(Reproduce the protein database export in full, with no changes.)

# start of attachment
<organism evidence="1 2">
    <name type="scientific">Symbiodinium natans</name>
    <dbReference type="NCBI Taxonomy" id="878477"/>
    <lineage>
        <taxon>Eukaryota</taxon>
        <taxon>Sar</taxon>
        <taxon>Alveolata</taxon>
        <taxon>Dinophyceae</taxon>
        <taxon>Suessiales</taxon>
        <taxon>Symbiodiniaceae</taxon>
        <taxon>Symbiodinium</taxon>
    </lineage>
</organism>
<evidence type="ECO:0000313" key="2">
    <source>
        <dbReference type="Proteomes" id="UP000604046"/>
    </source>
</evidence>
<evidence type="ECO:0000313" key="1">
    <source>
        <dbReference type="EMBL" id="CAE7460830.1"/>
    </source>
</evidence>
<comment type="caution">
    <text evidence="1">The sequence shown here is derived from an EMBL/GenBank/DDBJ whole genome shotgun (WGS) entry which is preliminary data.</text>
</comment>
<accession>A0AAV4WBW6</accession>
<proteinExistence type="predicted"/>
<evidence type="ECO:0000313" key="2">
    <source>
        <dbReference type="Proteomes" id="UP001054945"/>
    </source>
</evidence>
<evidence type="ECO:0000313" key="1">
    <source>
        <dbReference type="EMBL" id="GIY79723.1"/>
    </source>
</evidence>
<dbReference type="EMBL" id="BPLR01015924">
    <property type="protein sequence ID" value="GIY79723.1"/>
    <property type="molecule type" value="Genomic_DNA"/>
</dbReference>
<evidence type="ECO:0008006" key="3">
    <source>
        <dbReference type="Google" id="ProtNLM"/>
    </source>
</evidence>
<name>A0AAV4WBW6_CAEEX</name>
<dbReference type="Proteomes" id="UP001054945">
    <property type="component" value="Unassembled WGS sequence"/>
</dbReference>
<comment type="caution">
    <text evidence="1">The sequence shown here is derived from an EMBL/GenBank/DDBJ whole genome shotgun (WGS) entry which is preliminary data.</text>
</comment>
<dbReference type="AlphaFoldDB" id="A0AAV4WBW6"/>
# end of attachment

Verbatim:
<organism evidence="1 2">
    <name type="scientific">Symbiodinium natans</name>
    <dbReference type="NCBI Taxonomy" id="878477"/>
    <lineage>
        <taxon>Eukaryota</taxon>
        <taxon>Sar</taxon>
        <taxon>Alveolata</taxon>
        <taxon>Dinophyceae</taxon>
        <taxon>Suessiales</taxon>
        <taxon>Symbiodiniaceae</taxon>
        <taxon>Symbiodinium</taxon>
    </lineage>
</organism>
<evidence type="ECO:0000313" key="2">
    <source>
        <dbReference type="Proteomes" id="UP000604046"/>
    </source>
</evidence>
<evidence type="ECO:0000313" key="1">
    <source>
        <dbReference type="EMBL" id="CAE7460830.1"/>
    </source>
</evidence>
<comment type="caution">
    <text evidence="1">The sequence shown here is derived from an EMBL/GenBank/DDBJ whole genome shotgun (WGS) entry which is preliminary data.</text>
</comment>
<accession>A0AAV4WBW6</accession>
<proteinExistence type="predicted"/>
<evidence type="ECO:0000313" key="2">
    <source>
        <dbReference type="Proteomes" id="UP001054945"/>
    </source>
</evidence>
<evidence type="ECO:0000313" key="1">
    <source>
        <dbReference type="EMBL" id="GIY79723.1"/>
    </source>
</evidence>
<dbReference type="EMBL" id="BPLR01015924">
    <property type="protein sequence ID" value="GIY79723.1"/>
    <property type="molecule type" value="Genomic_DNA"/>
</dbReference>
<evidence type="ECO:0008006" key="3">
    <source>
        <dbReference type="Google" id="ProtNLM"/>
    </source>
</evidence>
<name>A0AAV4WBW6_CAEEX</name>
<dbReference type="Proteomes" id="UP001054945">
    <property type="component" value="Unassembled WGS sequence"/>
</dbReference>
<comment type="caution">
    <text evidence="1">The sequence shown here is derived from an EMBL/GenBank/DDBJ whole genome shotgun (WGS) entry which is preliminary data.</text>
</comment>
<dbReference type="AlphaFoldDB" id="A0AAV4WBW6"/>